"'[I]t is beyond the power of this court- or any other- to excuse compliance with the exhaustion requirement, whether on the ground of futility, inadequacy or any other basis.'" Nyhuis v. Reno, 204 F.3d 65, 73 (3d Cir. 2000) (quoting Beeson v. Fishkill Corr. Facility, 28 F. Supp. 2d 884, 894-95 (S.D.N.Y. 1998) (citing Weinberger v. Salfi, 422 U.S. 749, 766 (1975)). The PLRA "completely precludes a futility exception to its mandatory exhaustion requirement." Nyhuis, 204 F.3d at 71.

The PLRA also mandates that inmates "properly" exhaust administrative remedies before filing suit in federal court.*fn8 Woodford v. Ngo, 548 U.S. 81, 92 (2006). Dismissal of an inmate's claim is appropriate when a prisoner has failed to exhaust his available administrative remedies before bringing a civil rights action. Ahmed v. Sromovski, 103 F. Supp. 2d 838, 843 (E.D. Pa. 2000). "[E]xhaustion must occur prior to filing suit, not while the suit is pending." Tribe v. Harvey, 248 F.3d 1152 (6th Cir. 2000) (citing Freeman v. Francis, 196 F.3d 641, 645 (6th Cir. 1999)).

"Proper exhaustion demands compliance with an agency's deadlines and other critical procedural rules because no adjudicative system can function effectively without imposing some orderly structure on the course of its proceedings." Id. at 90-91. Such requirements "eliminate unwarranted federal-court interference with the administration of prisons, and thus seek[ ] to 'affor[d] corrections officials time and opportunity to address complaints internally before allowing the initiation of a federal case.'" Id. at 93 (quoting Porter, 534 U.S. at 525)). Failure to comply with procedural requirements of the applicable prison's grievance system will result in a procedural default of the claim. Spruill v. Gillis, 372 F.3d 218, 227-32 (3d Cir. 2004) ("[P]rison grievance procedures supply the yardstick for measuring procedural default.") A procedural default, "either through late or improper filings, bars the prisoner from bringing a claim in federal court unless equitable considerations warrant review of the claim." Gallego v. United States, Civil No. 1:02-CV-1157, 2005 WL 1653166, at *2 (M.D. Pa. July 8, 2005).

In this case, the undisputed factual record establishes that, for an inmate in BOP custody to properly exhaust a claim, he must pursue his issues through all three (3) of the required levels of the BOP's Administrative Remedy Program, namely by filing a BP-9 with the Warden, a BP-10 with the Regional Director, and finally, a BP-11 with General Counsel for the BOP. (See Romano Decl., Doc. 18-2 at 4 ¶ 2 (citing 28 C.F.R. §§ 542.14, 542.15).) Holmes admits in his complaint that the grievance process was not completed at the time he initiated this lawsuit. (See Doc. 1 at 1 § II. ¶¶ B, C.)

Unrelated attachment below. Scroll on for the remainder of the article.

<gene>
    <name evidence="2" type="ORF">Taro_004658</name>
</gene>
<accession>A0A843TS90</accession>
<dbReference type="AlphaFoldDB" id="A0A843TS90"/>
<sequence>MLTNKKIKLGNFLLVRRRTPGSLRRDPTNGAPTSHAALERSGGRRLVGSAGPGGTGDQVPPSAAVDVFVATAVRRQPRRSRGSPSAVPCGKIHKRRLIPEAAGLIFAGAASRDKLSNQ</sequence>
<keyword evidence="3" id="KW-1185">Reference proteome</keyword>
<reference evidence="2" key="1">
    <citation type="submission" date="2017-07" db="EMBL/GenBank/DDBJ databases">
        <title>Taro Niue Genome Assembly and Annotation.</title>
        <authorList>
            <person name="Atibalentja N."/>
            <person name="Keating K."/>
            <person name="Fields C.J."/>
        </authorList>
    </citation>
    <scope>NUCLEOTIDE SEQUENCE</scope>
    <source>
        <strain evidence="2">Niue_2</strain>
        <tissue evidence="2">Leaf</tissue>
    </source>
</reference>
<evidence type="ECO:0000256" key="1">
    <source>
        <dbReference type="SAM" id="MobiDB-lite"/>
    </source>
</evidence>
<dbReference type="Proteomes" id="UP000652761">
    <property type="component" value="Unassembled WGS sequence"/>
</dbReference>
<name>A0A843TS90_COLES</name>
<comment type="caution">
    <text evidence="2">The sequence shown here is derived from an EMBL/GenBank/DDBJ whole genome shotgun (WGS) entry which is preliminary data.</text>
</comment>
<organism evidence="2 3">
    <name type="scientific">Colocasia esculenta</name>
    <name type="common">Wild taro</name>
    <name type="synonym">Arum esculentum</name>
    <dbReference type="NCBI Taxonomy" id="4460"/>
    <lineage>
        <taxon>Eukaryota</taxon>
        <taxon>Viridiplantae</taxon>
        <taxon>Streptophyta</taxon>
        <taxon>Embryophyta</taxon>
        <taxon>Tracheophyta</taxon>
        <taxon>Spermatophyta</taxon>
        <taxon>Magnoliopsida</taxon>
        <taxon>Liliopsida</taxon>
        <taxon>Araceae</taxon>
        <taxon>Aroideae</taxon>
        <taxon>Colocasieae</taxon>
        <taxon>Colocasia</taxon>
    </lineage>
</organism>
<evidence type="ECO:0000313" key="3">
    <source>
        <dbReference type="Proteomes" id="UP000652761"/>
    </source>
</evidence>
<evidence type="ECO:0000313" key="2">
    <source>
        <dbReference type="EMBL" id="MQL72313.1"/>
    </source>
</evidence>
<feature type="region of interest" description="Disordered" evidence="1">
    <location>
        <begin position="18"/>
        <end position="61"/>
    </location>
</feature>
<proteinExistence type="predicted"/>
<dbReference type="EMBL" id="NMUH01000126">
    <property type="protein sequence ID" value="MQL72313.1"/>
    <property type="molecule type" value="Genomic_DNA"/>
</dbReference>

Although he alleges in his complaint (see id.), and in his brief in opposition to Defendants' motion (see Doc. 20 at 2), that he did not complete the grievance process because he did not receive responses to grievances he claims he submitted at each level, Defendants have submitted evidence in support of their request for summary judgment demonstrating that Holmes did not properly initiate the exhaustion process with respect to his claims. Specifically, the BOP records submitted by Defendants reveal that Holmes filed only one (1) administrative remedy that could possibly relate to the claims he raises in this action. (Doc. 18 ¶ 19; Doc. 18-2 at 5 ¶ 5; Doc. 18-2 at 23 Abstract of Admin. Rem. No. 592904-A1.) Further, the BOP records show that Holmes did not follow the required procedure to grieve his issues. Instead, he began the process by filing his remedy on May 11, 2010, which was after he prepared the complaint in this action on April 28, 2010 (see Doc. 1 at 3), and just several days before the complaint was filed on May 14, 2010.

In addition, the undisputed record establishes that Holmes filed his initial remedy not with the Warden, as required by the BOP's Administrative Remedy Procedure, but with the BOP Central Office. (See Doc. 18 ¶¶ 21-22; Doc 18-2 at 5 ¶ 5; Doc. 18-2 at 23.) Consequently, the remedy was rejected for being filed at the wrong level. (See id.) Holmes has failed to submit any evidence to show that there is a genuine issue of material fact as to his failure to follow the required procedure to fully exhaust his administrative remedies. Therefore, Defendants are entitled to judgment as a matter of law.

III. Holmes' Motion to Supplement Complaint